For fisheries management agencies, action thresholds for target species will vary with the situation and are difficult to generalize. Even in similar situations, the action thresholds may be different. For example, when the target organism is a fish that hybridizes with a non-target species, the action level might be some combination of degree of hybridization and densities of target organisms. In another situation the target organism may be a predator on non-target organisms, but setting an action threshold based on density of target organisms is unrealistic because other management actions (e.g. angler harvest) may act to mitigate high densities of target organisms or ecosystem dynamics (habitat overlap, species interactions, alternate prey species, etc.) may render a density appropriate in one circumstance but not another.

Concerning rotenone and antimycin treatments, streams are normally treated until a subsequent treatment yields no fish. Two treatments are the minimum necessary to remove all fish from a stream, and three or four treatments are sometimes required. Each treatment is normally separated by a season, if not a year; doing so increases the likelihood that fish surviving one treatment will move into habitat that is more susceptible to treatment. However, it is likely that the stream may appear fishless following the first treatment since visual surveys, traps, and electrofishing do not provide definitive proof of complete elimination. Thus, the requirement of exceeding an density threshold for fish will likely result in streams that still require subsequent treatments going untreated with resultant eradication failures.

Recommendation: This one size fits all draft NPDES permit will not work for all aquatic uses of pesticides. Individual permits should be developed for each of the four pesticide use profiles identified in the PGP (see below). Professional judgment of the fish and wildlife management agency should dictate control strategies, not vector biology principles.

1.1. Eligibility: Only operators meeting the eligibility requirements outlined in the permit may be covered under this permit. The activities covered by this permit include the use patterns and types of pest control activities described in the vacated 2006 rule. Specifically, this permit covers the discharge of pesticides (biological pesticides and chemical pesticides which leave a residue) to waters of the U.S. resulting from the following use patterns: (1) Mosquito and Other Flying Insect Pest Control; (2) Aquatic Weed and Algae Control; (3) Aquatic Nuisance Animal Control; and (4) Forest Canopy Pest Control. 6

5. Comment: This is likely too broad of a set of categories to be covered by one permit.

The recent reregistration of rotenone and antimycin by the EPA now requires all applicants to follow standard operating procedures on the labels and in manuals to minimize nontarget (including human) exposure. The new procedures in these manuals and on the product labels are technology-based effluent limitations considered best management practices that act as control measures to significantly reduce the discharge of rotenone and antimycin into surface water. The application of both rotenone and antimycin now requires the deactivation of the active ingredient with potassium permanganate at the end of the treatment area, the selection of dosage using a bioassay with target fish in site water, public notification and treatment area restrictions, safety training and hazard communication, and monitoring.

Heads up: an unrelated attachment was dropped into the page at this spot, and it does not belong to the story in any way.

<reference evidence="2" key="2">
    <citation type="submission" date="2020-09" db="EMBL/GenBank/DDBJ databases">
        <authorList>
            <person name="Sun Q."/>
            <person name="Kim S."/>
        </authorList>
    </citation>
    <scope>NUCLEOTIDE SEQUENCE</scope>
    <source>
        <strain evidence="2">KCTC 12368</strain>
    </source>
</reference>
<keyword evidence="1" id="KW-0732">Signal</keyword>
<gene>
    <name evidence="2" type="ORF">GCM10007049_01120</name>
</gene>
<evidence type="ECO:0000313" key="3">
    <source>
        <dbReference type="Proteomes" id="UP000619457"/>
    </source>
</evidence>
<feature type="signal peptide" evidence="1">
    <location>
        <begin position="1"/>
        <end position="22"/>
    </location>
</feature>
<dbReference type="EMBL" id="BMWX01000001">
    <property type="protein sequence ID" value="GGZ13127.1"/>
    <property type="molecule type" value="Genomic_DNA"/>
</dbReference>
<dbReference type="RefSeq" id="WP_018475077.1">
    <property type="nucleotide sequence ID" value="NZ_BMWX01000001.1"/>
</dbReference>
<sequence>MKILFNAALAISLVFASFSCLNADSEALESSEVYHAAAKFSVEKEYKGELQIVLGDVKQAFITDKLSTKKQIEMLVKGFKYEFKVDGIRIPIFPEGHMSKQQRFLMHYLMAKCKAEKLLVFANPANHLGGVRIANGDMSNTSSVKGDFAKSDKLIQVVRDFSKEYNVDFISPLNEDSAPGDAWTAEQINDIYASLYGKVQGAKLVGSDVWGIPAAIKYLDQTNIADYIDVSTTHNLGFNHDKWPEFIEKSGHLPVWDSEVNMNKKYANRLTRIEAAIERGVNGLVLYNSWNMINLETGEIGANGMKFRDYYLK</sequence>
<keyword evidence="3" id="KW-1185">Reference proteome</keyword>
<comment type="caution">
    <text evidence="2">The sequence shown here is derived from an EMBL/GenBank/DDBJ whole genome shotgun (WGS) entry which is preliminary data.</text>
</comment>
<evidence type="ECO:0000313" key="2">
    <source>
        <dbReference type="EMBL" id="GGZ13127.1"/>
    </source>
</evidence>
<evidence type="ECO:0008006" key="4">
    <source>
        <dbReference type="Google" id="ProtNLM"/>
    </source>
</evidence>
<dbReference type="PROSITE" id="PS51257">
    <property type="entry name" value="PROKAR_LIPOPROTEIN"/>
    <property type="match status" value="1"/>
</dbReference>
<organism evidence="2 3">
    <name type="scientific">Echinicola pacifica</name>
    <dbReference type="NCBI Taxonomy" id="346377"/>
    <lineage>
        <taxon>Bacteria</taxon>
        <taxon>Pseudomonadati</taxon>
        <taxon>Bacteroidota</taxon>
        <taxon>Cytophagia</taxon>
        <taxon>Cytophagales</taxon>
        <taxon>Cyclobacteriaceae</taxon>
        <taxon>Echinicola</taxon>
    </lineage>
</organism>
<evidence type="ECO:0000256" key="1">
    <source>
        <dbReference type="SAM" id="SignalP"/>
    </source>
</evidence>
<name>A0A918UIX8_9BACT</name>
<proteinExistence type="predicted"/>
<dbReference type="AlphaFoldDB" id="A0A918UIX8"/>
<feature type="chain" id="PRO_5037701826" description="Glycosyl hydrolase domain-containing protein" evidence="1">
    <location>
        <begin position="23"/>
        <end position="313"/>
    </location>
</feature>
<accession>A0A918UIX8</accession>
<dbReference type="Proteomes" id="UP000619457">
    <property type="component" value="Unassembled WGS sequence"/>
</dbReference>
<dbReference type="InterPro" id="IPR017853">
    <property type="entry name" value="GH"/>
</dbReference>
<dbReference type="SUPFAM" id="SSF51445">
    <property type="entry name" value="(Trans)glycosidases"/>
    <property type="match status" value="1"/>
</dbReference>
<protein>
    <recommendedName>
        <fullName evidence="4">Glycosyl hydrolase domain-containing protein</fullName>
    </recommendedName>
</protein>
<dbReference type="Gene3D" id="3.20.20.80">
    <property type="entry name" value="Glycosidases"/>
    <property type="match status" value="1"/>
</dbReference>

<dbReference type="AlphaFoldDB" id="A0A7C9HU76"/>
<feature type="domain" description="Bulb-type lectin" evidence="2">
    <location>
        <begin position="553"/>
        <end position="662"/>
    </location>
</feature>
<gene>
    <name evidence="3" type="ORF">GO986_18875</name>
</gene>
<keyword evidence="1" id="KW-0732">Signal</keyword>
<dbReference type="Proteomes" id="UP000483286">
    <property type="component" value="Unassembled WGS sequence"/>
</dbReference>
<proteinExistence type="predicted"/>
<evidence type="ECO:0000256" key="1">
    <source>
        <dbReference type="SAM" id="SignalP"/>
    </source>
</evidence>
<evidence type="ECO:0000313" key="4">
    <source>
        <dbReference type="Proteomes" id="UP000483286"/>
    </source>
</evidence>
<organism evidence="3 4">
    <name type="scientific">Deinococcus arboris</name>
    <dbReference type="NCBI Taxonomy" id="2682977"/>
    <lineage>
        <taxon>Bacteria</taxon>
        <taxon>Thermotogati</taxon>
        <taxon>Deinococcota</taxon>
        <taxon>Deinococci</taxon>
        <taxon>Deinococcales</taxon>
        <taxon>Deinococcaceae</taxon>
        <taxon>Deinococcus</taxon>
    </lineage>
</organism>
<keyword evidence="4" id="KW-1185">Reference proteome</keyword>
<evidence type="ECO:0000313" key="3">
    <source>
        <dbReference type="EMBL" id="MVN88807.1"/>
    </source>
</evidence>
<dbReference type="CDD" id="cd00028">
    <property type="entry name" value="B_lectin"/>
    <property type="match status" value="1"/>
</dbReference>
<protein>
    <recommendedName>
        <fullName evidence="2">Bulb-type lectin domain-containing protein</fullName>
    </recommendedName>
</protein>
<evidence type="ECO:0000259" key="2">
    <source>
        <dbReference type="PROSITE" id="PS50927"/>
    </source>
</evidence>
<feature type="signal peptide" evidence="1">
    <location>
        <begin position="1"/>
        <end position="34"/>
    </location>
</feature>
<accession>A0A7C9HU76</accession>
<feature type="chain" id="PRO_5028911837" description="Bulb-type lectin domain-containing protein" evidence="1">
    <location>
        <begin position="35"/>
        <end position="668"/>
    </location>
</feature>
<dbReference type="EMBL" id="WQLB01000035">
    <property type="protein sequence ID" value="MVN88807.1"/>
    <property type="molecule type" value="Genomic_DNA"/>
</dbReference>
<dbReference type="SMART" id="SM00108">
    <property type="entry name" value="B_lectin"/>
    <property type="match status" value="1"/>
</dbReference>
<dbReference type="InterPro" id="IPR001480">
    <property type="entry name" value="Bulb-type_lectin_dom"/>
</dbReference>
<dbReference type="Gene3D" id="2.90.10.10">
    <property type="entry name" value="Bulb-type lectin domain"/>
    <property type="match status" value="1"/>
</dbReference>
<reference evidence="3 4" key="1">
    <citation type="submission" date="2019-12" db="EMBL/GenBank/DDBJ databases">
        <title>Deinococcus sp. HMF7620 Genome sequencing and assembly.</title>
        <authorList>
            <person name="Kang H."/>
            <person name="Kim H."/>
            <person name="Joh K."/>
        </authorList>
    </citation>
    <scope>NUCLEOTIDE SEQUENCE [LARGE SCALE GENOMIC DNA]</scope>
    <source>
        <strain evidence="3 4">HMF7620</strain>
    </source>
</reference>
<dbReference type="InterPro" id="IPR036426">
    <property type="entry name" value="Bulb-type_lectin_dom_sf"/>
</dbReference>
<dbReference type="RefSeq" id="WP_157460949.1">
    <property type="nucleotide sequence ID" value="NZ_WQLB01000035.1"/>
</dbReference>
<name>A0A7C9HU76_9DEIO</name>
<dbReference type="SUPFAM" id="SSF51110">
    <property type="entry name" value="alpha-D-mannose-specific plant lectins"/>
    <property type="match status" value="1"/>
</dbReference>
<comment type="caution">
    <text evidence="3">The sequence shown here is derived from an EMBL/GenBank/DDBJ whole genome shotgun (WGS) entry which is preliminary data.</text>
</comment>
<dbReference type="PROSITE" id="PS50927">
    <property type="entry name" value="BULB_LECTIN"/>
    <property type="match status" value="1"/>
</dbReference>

Recommendation: The manuals for rotenone and antimycin should suffice as technology-based effluent limitations for PGP issued for these materials.

5. Pesticide Discharge Management Plan (PDMP): Part 5 of this permit requires any operator who is subject to Part 2.2 of this permit (i.e., one who is required to submit an NOI) to develop a Pesticide Discharge Management Plan (PDMP).

5.1. Contents of Your PDMP: The PDMP prepared under this permit must meet specific requirements under Part 5.1 of the permit. Generally, operators must document the following: (1) a pesticide discharge description of control measures; (4) schedules and procedures for application rate and frequency, pest surveillance, assessment of environmental conditions, spill prevention and response, equipment maintenance, adverse incident response, and pesticide monitoring; and (5) any eligibility considerations under other federal laws.

6. Comment: In the case of fish management agencies, much if not all of the information required in a PDMP is routinely presented in Environmental Assessments and/or treatment planning documents. Having to repackage this information does not seem like an efficient use of government resources.

Recommendation: Flexibility should be allowed in the General Permit to allow agencies to submit these documents in lieu of, or as functionally equivalent documents to a PDMP. This further necessitates the need for specific NPDES permits for each of the four pesticide use categories.

The AFS FMCS appreciates the opportunity to submit comments on this issue and requests that we be included in any future correspondence regarding our comments and the outcome of the NPDES PGP permit. If you need further information, please contact Brian Finlayson at briankarefinlayson@att.net or Don Skaar at dskaar@mt.gov .

 1 Finlayson, B., R. Schnick, D. Skaar, J. Anderson, L. Demong, D. Duffiled, W. Horton, and J. Steinkjer. 2010. Planning and standard operating procedures for the use of rotenone in fish management – rotenone SOP manual. American Fisheries Society, Bethesda, Maryland.